We have a real business with real revenues off of the Facebook platform. Having said that, Twitter’s growing and I assume it will create some big businesses. I don’t know how. They’re not going to have the gaming players. We all look at Twitter as a distribution mechanism. They’re just kind of the cable channel that lets us broadcast out without taking any of the fees for distribution. They’re the phone company without a business model in many ways.
BI: Circling back to what you do, how have you seen brands change their attitudes toward Facebook?
ML: It’s just bigger. When I started this business, Facebook had 20 million people on it. So when we would show up and say, “You should really pay attention to this site called Facebook,” they were kind of like, “Yeah, I’ve heard of it. It’s big. I know it’s kinda big on campus.” And at the time, over 70% of the users were underage. We knew that because we did a lot of the first alcohol apps and sponsorships on Facebook.
Now they have over 650 million people. And of those 650 million people, 70% who come in from the US log in every single day. 150 million people, according to their latest numbers, coming in from the US, over 50% of the US population, and 70% of those people — 110 million, 120 million — are logging in every day. There are some segments, like mums, who are spending double the amount of time as the average Facebook user. When you have the world’s mums or travellers or any of these incredible advertising groups on Facebook, the dollars are going to flow.
And so we have clients who are at a million fans and want to get to 20 million. We have clients at 20 million and want to get to 200 million. We have clients who are just starting and want to get to a million. And so wherever you are, you’re saying, “I’m investing in Facebook because it’s going to be an asset that I leverage for as long as I’m in business.”
BI: Does it bother you that you’re reliant on Facebook?
ML: I love it. If you’re gonna be hitching your horse to a company, you’d much rather be behind Facebook right now than Google or Microsoft or Apple or Twitter or anyone else. The size of the ecosystem is huge.
It’s a great time to be a publisher on Apple’s platform, but are you gonna create the type of companies that we’re seeing on top of Facebook? We have yet to see it. We have yet to see the billion dollar app company.
I think where we are today is that there are a few companies that are dependent on Facebook, but Facebook has been in many ways dependent and appreciative of us. Like if Zynga goes away, so does a whole portion of content that obviously 250 million people on Facebook a month care about. Deeply. It’s the only reason they’re using it. The numbers don’t lie. If people didn’t like their games, they wouldn’t be a big business.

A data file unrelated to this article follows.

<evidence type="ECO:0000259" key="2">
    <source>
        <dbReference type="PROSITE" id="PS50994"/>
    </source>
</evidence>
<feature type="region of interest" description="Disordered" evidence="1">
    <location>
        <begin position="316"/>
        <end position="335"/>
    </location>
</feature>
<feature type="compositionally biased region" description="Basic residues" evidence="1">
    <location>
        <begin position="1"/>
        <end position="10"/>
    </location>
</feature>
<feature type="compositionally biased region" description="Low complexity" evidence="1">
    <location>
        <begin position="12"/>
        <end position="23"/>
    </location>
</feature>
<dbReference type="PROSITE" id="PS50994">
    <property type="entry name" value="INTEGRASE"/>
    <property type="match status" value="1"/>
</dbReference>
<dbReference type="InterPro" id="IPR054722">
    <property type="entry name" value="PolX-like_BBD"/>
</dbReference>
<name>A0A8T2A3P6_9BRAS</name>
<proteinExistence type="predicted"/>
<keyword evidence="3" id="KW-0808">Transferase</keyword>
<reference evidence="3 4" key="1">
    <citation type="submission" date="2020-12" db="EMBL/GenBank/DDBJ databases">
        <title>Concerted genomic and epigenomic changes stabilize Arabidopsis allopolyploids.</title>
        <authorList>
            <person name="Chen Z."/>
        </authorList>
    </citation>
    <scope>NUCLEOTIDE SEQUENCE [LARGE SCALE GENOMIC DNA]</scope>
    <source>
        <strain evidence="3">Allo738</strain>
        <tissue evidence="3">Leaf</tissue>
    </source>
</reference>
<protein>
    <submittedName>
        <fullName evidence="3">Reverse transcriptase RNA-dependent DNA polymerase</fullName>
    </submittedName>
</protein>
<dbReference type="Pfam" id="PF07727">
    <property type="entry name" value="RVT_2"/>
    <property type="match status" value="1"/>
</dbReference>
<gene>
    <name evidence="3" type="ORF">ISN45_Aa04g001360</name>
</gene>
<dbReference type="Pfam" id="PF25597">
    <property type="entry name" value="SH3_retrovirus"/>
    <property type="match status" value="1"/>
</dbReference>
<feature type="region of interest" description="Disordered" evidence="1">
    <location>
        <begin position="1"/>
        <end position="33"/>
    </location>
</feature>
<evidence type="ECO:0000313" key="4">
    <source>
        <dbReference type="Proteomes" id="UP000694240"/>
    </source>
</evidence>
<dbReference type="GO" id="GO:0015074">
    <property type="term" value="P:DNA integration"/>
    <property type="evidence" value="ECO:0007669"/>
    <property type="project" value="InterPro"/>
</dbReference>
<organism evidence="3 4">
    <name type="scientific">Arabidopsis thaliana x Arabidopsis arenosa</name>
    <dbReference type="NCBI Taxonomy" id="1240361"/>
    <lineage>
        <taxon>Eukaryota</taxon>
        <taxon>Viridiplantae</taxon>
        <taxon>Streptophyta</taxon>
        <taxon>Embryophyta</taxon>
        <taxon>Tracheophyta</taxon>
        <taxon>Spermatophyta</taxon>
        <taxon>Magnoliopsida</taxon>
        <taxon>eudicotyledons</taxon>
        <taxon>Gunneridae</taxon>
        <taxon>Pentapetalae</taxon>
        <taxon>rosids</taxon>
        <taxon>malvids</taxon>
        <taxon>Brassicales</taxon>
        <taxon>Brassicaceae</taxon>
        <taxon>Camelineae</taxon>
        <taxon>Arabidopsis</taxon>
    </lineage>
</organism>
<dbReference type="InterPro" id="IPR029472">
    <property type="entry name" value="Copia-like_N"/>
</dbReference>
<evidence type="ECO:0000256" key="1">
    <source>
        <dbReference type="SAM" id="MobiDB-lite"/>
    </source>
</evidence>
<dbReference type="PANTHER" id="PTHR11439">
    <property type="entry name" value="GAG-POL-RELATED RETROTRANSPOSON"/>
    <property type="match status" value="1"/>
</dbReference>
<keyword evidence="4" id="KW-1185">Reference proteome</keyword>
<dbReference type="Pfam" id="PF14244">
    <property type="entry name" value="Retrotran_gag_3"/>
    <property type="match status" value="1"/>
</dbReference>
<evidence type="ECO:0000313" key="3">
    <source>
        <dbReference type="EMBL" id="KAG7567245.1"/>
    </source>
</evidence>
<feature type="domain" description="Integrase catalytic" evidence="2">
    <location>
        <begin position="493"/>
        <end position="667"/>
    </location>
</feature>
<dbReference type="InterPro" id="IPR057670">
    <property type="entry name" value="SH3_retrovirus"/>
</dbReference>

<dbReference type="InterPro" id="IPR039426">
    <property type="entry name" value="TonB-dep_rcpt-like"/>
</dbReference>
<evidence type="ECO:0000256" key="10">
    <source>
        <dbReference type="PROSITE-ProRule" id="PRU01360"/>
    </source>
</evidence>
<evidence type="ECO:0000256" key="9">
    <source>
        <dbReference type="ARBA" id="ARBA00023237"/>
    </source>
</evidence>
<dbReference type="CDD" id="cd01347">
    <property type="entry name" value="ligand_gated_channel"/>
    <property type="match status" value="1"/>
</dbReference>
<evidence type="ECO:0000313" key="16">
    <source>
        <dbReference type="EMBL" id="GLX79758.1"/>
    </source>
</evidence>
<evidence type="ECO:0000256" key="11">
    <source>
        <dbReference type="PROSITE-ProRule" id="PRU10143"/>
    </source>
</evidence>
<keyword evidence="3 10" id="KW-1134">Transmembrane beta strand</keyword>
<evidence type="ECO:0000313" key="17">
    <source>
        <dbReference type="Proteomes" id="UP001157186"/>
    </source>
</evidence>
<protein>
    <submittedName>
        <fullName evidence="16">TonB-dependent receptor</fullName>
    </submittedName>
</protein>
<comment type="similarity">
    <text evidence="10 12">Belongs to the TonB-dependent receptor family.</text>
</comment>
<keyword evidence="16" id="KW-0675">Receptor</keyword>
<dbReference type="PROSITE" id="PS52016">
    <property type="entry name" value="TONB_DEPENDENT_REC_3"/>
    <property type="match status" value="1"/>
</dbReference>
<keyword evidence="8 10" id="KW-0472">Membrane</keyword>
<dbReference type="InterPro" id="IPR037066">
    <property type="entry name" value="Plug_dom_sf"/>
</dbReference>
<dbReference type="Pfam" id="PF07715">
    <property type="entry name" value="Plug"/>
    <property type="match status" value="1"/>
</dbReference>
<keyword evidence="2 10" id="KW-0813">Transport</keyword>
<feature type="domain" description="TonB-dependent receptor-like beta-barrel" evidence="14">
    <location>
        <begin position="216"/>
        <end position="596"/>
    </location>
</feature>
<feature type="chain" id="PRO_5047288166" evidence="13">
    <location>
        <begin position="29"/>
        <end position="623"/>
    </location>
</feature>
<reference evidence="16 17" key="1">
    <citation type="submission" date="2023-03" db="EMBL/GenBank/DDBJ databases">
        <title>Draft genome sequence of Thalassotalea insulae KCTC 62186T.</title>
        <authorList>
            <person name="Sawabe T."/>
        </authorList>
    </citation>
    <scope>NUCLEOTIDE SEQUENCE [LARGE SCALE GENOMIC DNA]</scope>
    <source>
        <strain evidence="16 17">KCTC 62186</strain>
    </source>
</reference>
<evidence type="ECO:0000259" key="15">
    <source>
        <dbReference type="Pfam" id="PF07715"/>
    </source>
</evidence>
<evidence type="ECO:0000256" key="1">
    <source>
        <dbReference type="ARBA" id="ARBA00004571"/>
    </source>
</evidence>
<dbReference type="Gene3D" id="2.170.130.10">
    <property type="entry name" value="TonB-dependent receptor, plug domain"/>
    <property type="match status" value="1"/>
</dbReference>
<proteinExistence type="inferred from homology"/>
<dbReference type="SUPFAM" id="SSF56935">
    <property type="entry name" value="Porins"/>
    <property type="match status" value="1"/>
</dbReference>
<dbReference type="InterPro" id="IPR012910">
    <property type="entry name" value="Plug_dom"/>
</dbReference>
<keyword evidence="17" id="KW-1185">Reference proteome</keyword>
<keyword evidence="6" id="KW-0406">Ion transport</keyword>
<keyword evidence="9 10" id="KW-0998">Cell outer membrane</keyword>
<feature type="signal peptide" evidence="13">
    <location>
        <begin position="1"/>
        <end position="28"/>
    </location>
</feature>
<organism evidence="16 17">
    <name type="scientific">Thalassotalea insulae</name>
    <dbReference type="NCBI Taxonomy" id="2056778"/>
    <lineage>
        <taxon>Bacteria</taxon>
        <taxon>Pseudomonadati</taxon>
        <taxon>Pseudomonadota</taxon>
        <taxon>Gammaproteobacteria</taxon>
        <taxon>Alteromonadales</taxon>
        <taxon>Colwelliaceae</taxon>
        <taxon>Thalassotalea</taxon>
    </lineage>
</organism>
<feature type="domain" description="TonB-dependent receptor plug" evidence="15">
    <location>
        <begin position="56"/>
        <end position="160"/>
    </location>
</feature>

On the business side, Facebook appreciates what we do. They need us to onboard clients. I’m not going to say that they’re dependent on us because they’re not dependent on us. They have a huge business and can do whatever they want. But they see where we play in the ecosystem and they kinda want to protect that.
Facebook has shown no hostility to any of the big businesses on the platform. And to the contrary, they’ve created the Preferred Developer program. They’ve done partnerships with the game companies. They reach out, bring us into their garage and bring us under the hood.
Twitter’s bought some companies that pissed off the community. Apple is always in a heated back and forth with their developers and content providers, whereas Facebook has always made it very clear that if you screw around with our users you violate the terms. We’re not gonna play nice and let you go. As long as you follow the rules you’re gonna do well with them.
ML: Do you think a company like Zynga will IPO, are they waiting for a Facebook to IPO? Is everyone waiting for Facebook?
ML: I don’t know. Listen, when you’re doing $400 million of profit at 50% margin, so $850 million of revenue last year, you do what you need to do as a business. Buddy Media, we’re building our business, we’re not a $9 billion business yet. We’re just focusing on building great products and supporting the product. I think Zynga is the same way with games — build great games, distribute great games, support the games.
If there’s an opportunity for them to go IPO, they may. But you can also have over 500 shareholders and not go IPO. Just report numbers publicly and meet the minimum reporting threshold. I don’t think any of those companies really look at what the others are doing other than the general frothiness in the market right now.
BI: Do people on the outside get too hung up on the idea of IPOs?
ML: I think everyone outside the company does. I’ve been involved with an IPO in my company, I’ve been involved with different circumstances that come — I started this company with the founder of Zynga, Marc Pincus. Peter Thiel on the Facebook board is a big investor and a partner here.
And as entrepreneurs we don’t think about the public markets or private. It’s basically, “what’s the capital we need to grow?” It’s such a regulatory nightmare to become a public company. If the only way you can realise the value from your business is to tap into the public market, then you’ll do it. But it’s a really high hurdle. Typically, as a founder, if you go public you’re locked out of selling. Not only in the first six months, but as you, the founder, start selling, the stock tanks many times. Most of the great companies are started by people who want to build great companies. And that’s it. If public markets make sense, they’ll obviously approach it.
BI: Are you saying it’s easier in private markets if you’re a founder to sell some of your shares?
ML: When I started selling businesses, I didn’t know anyone who sold in the secondary market or who could get liquid. I think part of that was there’s a system in place to keep founders so incented to grow their business that it actually backfired in many ways. Companies would sell because there’s no other way for the founder to take money off the table.
You look at the Groupon deal and they raise a billion dollars at a very hefty valuation. The management team takes most of that off the table, so if you’re Andrew Mason and you take whatever that number is — $100 million, $200 million, I don’t know — you’re set for life. Whether you have $100 million or $100 billion, you’re probably not gonna spend it all. It’s now taken that pressure of getting immediate financial benefits in the return. It lets you build a business. Typically companies who sell have no other options. Either no other options or just so great of an option that it forces them to do it.